There were two very different sides for Mexico’s currency in 2017.
The Mexican currency peso first rebounded from the lows that it had sunk into following the Trump effect after his election as the U.S. President and the apparent hostilities against Mexico, the currency again slumped to some degree which did not however erase the annual gains that the currency had managed to make for the first time in five years. And 2018 eight could also be volatile year for the currency given the impending Presidential elections in the country and the ending of the Nafta talks.
Ever since Donald Trump took office as the U.S. president and his constant rhetoric against the Nafta agreement that ensures $1 trillion mutual trade between the U.S., Mexico and Canada, the agreement has hanged in balance. And this uncertainty has weighed down on the peso. There are ongoing talks about renegotiation of the deal between the three countries and is scheduled to end next year. an inconclusive end could mean the U.S. pulling out of the deal.
And in July next year, Mexico is to witness its biggest political event – the presidential elections. The elections feature leftist candidate Andres Manuel Lopez Obrador who is expected to upset the ruling and scandal ridden PRI party.
“A lot of the peso’s gain was a correction of the over-pessimism in the past,” said Danny Fang, an analyst at BBVA in New York. “For the first quarter of 2018, we can expect the MXN to remain sensitive to new rounds of political noise, with the electoral process and Nafta negotiations being the main drivers.”
The peso had sunk quite low during the election to the U.S. presidentship and because of the Trump effect but later rose significantly not make the first annual gains since 2012.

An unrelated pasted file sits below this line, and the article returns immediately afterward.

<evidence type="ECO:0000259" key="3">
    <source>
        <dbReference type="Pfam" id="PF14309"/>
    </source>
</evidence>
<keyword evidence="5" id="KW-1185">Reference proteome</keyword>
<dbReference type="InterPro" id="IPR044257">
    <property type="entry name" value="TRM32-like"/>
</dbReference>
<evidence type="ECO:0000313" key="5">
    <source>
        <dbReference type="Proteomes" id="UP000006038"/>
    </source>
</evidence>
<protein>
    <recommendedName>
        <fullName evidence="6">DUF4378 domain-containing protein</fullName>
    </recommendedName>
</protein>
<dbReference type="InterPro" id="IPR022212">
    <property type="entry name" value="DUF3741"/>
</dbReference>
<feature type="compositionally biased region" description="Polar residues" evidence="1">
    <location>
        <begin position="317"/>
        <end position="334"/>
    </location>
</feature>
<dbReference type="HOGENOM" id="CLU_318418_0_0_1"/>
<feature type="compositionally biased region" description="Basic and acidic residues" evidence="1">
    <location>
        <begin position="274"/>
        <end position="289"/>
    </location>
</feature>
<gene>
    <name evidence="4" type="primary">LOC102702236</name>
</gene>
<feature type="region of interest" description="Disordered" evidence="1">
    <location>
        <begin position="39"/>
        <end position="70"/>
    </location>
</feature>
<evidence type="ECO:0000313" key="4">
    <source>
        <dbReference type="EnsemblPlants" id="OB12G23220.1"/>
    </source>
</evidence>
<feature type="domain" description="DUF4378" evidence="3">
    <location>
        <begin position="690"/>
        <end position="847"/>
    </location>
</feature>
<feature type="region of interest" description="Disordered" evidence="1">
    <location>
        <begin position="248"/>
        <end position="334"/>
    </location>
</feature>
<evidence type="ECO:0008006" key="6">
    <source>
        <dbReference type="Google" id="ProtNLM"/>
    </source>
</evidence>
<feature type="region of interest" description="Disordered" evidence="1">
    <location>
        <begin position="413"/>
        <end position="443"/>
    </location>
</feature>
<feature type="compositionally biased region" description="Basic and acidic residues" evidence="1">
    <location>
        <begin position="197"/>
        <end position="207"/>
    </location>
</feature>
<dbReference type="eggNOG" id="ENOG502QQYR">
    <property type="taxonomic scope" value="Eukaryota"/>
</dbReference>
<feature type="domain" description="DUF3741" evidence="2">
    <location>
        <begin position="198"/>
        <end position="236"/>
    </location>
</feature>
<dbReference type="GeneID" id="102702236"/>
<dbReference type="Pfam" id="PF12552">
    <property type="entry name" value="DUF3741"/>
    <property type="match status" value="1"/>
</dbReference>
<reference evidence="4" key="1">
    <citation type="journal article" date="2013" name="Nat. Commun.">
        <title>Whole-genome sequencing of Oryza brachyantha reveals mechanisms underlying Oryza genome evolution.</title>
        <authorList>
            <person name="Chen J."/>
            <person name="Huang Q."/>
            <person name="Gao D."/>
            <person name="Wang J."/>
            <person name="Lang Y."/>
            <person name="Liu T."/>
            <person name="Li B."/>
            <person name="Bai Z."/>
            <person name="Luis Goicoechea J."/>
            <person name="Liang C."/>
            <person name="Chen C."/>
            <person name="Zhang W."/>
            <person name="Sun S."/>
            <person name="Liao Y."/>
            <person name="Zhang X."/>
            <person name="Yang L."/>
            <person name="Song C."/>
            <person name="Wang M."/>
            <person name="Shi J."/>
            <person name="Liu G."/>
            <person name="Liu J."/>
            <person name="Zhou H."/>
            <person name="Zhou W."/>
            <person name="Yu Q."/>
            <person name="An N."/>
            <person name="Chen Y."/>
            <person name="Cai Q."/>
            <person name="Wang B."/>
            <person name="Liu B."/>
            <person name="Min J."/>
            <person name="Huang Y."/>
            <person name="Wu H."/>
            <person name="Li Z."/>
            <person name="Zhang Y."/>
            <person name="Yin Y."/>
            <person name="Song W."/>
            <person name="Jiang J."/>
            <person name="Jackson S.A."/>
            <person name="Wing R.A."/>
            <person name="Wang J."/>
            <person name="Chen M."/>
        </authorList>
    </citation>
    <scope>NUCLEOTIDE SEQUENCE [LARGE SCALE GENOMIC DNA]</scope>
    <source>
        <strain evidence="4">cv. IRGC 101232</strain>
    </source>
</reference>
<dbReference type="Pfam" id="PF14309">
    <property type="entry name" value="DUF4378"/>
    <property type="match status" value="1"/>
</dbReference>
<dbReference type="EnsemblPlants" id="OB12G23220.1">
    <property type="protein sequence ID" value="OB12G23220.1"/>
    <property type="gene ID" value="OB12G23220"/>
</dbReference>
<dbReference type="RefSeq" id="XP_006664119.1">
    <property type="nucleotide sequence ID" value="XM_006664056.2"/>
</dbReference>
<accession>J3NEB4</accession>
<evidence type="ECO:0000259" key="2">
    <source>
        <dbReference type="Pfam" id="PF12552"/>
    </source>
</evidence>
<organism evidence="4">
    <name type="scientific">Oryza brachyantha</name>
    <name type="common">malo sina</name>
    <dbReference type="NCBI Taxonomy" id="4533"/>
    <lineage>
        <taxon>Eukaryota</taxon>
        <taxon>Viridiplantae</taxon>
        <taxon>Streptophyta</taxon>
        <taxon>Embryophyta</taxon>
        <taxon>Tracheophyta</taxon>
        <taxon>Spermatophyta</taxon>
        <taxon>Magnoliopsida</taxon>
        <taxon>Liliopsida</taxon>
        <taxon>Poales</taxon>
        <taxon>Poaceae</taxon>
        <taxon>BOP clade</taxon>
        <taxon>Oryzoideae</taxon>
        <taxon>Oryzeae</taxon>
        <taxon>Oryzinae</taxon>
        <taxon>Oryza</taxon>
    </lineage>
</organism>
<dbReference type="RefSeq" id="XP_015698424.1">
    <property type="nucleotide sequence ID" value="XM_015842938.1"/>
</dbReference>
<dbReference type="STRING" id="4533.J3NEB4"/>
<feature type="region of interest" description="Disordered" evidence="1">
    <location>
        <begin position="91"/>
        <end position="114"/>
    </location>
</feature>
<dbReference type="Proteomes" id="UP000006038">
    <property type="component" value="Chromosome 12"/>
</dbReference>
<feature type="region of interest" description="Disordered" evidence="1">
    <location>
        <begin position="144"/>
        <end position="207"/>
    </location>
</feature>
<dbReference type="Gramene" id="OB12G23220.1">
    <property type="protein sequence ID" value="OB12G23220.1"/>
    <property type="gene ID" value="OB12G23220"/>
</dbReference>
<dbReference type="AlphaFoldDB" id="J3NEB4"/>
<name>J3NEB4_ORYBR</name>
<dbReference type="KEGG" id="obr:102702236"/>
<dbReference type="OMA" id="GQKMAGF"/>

Trump had threatened to dishonor the Nafta pact calling it one that disadvantaged the U.S., had repeatedly talked about repatriation of Mexicans from the U.S. and vowed to build a wall with the Mexican border with Mexican money during the election campaign. And after his win in the election in November of 2016, there was a 14 percent fall in the peso soon after.
But soon after it got over the Trump mania and managed to gain significantly and was even noted as one of the best performing currencies among emerging market currencies during the first quarter of the year. And despite a second fall in the year during the mid-year period, the currency still managed to score a 5.4 percent annual gain. It emerged as the second best performing currency in Latin America, surpassed only by the 8.9 percent annual gains made by the Chilean peso. The peso can be pushed higher next year by an increasingly hawkish central bank.
However, investors in the currency are still worried. Due to hedging by investors against currency risks, a six-year high is being noted in the difference between the local and hard-currency bonds in terms of yield spreads. And as t he political environment gets charged up – pressurizing the currency further next year, investors are awaiting to see whether it can make a repeat of the feta that peso had made earlier in the first quarter this year.
(Adapted from Bloomberg.com)